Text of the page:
ALLEN PARK, Mich. -- It began out of frustration. Marvin Jones was in Costa Rica and tried communicating with the staff at the resort where he was staying. It wasn’t going well. They couldn’t understand each other.
Jones is a communicator, one of the more loquacious players on the Detroit Lions roster. He’s willing to converse with just about anyone -- as long as he can actually speak with them.
The failure to communicate led Jones to a journey that has lasted over a year, with increased intensity over the past six months. As he has been having the best year of his career on the field, off of it he has been just as focused on another passion: Spanish fluency.
“I was getting very mad,” Jones told ESPN recently. “There were some of the things they were saying I kind of understood, but didn’t know how to respond back to it.
“I said, ‘OK, this is crazy. I’m here for five days and I can’t even speak to the people.’ After that, I told my wife I have to go to Spain or something.”
That’s what Jones did. Just before training camp this season, Jones spent five days with an immersion class in Malaga, on the southern coast of Spain. When he first landed in Spain and went to the apartment he rented for a week, he could barely communicate.
Then, for five hours a day, Monday to Friday, he sat in classes and began understanding the nuances. Outside of class, most people he encountered spoke only Spanish, forcing him to pick up the language faster. The week started with him pointing to dishes to order food. By the time he left, he said he was having full conversations -- and vowing to visit again this offseason.
“I was looking up, and the best way of learning anything, pretty much, is immersion,” Jones said. “You immerse yourself in the culture, you immerse yourself to the point that’s all that you know and all that you’re around and all you hear. You can’t go back and speak your native language because nobody knows it.”
When Jones returned to the United States, he signed up for one-on-one Spanish classes on the website Italki as a way to keep up his studies. On Tuesdays and Fridays, Jones logs in for an hourlong class with Madrid-based Sacri Guijarro on Skype. Then Wednesdays and Thursdays, he does the same thing with Antonio Naharror in Barcelona.
It has been working. He completes most of his homework with his professors. While his teammates are sleeping or watching movies on road trips, Jones takes lessons he printed out and studies Spanish on the plane.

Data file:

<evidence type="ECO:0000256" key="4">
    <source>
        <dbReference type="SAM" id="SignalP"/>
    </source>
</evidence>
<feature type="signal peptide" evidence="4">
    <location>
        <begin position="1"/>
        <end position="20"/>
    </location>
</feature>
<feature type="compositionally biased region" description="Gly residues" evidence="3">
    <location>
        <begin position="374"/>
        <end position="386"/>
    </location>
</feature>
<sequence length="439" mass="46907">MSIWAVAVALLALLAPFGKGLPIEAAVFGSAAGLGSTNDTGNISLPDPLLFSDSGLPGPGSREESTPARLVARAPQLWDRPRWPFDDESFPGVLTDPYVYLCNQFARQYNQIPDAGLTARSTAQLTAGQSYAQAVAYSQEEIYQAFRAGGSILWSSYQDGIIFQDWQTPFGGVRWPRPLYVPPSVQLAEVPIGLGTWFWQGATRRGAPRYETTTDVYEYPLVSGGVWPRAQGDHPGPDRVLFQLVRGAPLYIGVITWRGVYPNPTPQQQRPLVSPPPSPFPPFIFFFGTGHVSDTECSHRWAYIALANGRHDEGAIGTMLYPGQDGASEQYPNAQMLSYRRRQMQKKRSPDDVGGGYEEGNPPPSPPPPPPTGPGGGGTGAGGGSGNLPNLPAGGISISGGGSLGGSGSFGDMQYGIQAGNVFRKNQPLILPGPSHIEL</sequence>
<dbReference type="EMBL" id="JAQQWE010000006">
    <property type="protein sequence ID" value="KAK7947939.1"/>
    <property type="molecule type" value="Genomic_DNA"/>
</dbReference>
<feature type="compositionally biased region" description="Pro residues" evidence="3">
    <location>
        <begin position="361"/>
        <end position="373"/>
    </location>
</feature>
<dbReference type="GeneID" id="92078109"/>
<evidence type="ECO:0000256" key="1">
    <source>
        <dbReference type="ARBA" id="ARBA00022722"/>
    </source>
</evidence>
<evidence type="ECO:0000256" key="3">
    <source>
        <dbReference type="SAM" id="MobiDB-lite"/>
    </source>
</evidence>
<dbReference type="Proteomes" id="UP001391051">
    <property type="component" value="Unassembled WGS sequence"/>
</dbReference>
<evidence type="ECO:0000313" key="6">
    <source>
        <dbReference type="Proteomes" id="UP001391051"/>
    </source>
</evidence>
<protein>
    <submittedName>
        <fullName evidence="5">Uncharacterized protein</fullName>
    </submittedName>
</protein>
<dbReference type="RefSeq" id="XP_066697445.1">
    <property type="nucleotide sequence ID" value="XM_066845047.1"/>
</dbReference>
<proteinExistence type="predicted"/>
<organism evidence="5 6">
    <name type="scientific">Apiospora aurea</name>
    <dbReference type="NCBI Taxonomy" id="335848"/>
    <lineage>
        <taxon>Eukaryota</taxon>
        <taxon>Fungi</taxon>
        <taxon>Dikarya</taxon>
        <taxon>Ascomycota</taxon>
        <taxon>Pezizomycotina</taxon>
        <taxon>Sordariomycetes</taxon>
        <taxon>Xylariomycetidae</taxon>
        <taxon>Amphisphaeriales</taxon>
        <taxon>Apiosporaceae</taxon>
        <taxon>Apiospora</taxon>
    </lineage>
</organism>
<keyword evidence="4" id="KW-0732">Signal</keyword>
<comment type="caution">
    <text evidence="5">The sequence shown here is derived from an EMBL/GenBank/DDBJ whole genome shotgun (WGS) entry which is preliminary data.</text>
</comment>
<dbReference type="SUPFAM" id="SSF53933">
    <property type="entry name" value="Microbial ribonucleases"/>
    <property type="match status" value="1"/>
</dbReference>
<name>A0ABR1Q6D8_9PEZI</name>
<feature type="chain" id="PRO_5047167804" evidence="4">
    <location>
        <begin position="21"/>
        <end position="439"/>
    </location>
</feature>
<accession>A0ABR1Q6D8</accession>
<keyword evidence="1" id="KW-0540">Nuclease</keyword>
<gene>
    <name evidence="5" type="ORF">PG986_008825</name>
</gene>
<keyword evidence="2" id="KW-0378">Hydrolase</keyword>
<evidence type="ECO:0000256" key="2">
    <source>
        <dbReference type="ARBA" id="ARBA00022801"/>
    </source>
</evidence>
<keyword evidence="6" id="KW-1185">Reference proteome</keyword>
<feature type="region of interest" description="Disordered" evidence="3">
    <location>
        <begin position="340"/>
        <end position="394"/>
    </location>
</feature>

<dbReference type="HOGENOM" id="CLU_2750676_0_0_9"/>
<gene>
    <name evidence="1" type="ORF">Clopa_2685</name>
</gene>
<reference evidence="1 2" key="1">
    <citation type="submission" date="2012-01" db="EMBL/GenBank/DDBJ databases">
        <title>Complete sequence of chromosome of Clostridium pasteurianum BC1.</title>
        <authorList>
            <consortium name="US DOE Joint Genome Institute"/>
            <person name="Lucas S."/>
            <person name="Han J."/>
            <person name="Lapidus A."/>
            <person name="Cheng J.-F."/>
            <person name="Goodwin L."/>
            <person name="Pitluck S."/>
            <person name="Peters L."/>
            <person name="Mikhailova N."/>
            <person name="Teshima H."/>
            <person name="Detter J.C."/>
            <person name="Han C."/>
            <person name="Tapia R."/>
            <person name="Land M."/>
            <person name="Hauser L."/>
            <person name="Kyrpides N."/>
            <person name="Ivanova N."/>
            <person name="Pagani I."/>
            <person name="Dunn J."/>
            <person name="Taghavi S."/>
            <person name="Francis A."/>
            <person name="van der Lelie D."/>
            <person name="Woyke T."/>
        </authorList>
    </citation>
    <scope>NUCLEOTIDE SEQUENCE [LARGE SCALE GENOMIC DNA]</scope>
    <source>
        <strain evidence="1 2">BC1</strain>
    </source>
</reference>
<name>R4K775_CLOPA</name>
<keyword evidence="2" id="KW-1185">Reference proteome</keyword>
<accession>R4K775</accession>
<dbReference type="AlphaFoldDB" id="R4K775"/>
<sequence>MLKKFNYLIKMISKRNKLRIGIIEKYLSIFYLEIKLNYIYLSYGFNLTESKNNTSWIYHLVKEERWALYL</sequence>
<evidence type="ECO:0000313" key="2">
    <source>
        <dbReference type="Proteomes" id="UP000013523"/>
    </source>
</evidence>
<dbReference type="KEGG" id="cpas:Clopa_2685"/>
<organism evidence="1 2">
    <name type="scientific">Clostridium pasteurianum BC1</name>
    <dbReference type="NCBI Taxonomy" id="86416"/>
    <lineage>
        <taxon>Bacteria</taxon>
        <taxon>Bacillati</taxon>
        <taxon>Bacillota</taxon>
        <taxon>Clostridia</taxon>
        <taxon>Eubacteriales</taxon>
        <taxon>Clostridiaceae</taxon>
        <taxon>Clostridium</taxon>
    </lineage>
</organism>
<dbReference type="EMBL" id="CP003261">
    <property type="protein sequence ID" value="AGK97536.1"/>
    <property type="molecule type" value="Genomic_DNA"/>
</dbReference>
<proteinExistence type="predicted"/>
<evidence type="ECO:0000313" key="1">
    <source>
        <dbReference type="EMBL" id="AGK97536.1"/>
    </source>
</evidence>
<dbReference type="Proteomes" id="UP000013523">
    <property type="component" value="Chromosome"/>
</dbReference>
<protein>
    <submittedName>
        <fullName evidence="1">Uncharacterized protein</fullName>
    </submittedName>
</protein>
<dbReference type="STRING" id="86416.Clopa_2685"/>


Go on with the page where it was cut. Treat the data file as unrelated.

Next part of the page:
He changed the time in his phone to military and the settings on his phone so everything other than text messages comes across in Spanish. In wide receiver meetings and group text messages with his Lions teammates, he’ll often respond in Spanish with muy guay (which means cool) or vale (which means OK). He has also begun speaking in Spanish to his children, both to help him learn the language and also to teach his children a second language.
Jones says he’s about 40-50 percent fluent in Spanish now. He’s starting to think of answers in Spanish first when he converses in the language -- and sometimes even during English-based conversations -- which is usually a sign fluency is starting to take hold. After he becomes fluent in Spanish, he said he plans to move on to either French, because it has a similar origin to Spanish, or Mandarin, because of the value of speaking it in the business world.
As for Spanish, he decided to study with the dialect of Spain instead of Mexico or somewhere in Central America because that’s where the language originates.
Sometimes, he said, this bothers his wife because the two of them grew up around the Spanish spoken in Southern California, where some of the words are different from the Spanish spoken in Spain.
That experience as a child in Fontana, California, is what initially drew him to learning the language as his second language. And his trip to Spain in July invigorated him even more to become “a top-level native speaker” as a goal.
“That’s where it’s from,” Jones said. “Just the history, the people. It’s just different. That was my first time in Europe. I just loved everything about it. So much history, and the town is a very traditional town, and you get that feel.”
Jones said he will take another solo immersion trip -- this time to Madrid -- in 2018. And he’s planning to bring his entire family to Malaga this summer. He’s so dedicated to the idea, he wants to eventually buy a house in the city so his family can spend the summers there -- presumably once football is done.
Jones said he plans to get his children Spanish tutors once they go back to San Diego for the offseason. He’s adamant his children will become bilingual. He believes this will benefit them. He has seen the results in his own experiences, from learning about another culture to down the road reaching new people by being able to do interviews in Spanish as well as English.
“You just gain more knowledge,” Jones said. “And I want my kids, I don’t want my kids to be, it’s not bashing what we do in our systems here, but I don’t want them to be traditional in that aspect. I want them to have, their minds are going to be way more enhanced to be here, go to school here, do whatever, and then, boom, go to Spain and have their friends in Spain and go to summer school in Spain and have another culture and stuff like that.
“They are going to be way better off doing that. You know what I’m saying?”
So far, it has worked for him.